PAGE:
Hi all, the "strange" postmark on the very first question;
is a postage paid mark, used from February 1945, to indicate the receipt of the postage fee from the sender and to omit attaching the postage stamp.
The postmark itself has been made using the comb type postmark and substituting the date inscription (the middle row) with four characters, "Ryou-Kin Shuu-Noh", literally meaning "fee received".
The postage fee for domestic card has been changed from 3 sen to 5 sen on April 1st, 1945, and for this example I suspect that the postage paid mark was used at the post office to show the additional 2 sen fee. In principle a 2 sen stamp should be attached as the receipt of the additional fee, but due to the lack of postage stamps during the war (WW II), this postmark has been used instead.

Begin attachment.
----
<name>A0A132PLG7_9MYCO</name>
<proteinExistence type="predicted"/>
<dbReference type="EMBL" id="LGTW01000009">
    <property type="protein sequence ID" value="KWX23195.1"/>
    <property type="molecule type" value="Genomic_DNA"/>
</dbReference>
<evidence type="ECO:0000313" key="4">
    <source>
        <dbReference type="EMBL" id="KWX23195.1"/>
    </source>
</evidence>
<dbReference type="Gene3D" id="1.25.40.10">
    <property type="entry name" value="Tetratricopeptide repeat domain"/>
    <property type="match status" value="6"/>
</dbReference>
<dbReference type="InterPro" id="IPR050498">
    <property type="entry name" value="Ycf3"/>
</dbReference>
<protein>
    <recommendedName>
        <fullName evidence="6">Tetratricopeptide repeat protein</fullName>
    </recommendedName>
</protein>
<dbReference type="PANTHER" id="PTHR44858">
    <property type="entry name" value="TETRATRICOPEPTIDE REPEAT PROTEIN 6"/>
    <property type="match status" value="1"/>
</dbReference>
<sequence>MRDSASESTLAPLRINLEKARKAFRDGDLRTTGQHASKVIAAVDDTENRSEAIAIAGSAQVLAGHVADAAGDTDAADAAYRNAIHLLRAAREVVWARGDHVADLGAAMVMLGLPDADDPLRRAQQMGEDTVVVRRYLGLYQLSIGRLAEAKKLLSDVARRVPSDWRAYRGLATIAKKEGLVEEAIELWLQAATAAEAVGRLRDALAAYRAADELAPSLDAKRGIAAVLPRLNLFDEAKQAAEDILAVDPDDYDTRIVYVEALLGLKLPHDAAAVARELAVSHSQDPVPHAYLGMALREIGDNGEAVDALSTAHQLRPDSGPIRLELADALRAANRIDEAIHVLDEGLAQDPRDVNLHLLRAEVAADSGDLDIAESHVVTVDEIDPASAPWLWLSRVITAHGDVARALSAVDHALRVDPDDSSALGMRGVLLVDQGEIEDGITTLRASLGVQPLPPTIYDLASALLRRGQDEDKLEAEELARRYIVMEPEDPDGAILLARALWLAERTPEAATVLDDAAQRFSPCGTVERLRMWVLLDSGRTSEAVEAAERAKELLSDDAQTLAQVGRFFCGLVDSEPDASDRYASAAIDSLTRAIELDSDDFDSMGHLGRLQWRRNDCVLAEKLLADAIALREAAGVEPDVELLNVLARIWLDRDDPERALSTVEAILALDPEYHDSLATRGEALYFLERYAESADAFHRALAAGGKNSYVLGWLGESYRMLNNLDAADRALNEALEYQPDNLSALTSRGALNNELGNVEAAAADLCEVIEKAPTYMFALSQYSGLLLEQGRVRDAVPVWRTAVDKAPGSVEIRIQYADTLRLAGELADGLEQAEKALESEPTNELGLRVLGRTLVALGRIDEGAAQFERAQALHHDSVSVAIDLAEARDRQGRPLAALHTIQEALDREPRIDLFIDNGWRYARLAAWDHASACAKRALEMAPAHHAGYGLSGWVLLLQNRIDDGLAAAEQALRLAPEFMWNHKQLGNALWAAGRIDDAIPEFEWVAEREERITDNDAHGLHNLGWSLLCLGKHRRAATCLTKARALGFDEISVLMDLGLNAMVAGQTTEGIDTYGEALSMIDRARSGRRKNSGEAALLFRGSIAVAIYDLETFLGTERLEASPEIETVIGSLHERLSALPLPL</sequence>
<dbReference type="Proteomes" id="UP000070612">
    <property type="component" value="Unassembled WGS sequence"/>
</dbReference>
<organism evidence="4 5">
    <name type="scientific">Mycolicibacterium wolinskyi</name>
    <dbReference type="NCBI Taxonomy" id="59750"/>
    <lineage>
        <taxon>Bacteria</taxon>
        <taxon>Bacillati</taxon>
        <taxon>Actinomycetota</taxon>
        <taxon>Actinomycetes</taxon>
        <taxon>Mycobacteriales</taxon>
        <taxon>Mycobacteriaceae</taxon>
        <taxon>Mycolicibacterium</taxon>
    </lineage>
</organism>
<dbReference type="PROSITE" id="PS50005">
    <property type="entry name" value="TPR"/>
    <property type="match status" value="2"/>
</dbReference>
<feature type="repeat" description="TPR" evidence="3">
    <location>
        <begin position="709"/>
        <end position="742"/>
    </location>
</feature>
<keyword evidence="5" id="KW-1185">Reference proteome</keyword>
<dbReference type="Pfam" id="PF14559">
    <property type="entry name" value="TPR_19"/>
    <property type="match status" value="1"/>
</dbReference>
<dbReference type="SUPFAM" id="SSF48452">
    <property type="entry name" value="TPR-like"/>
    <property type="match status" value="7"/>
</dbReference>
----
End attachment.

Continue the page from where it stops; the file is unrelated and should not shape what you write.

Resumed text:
The post office name (on the top, from right to left) could be read as "Saitama Oo-i". The three stars on the bottom indicates this postmark was originally a non postal cancellation, used for postal savings, receipt of telegraph and telephone fees etc.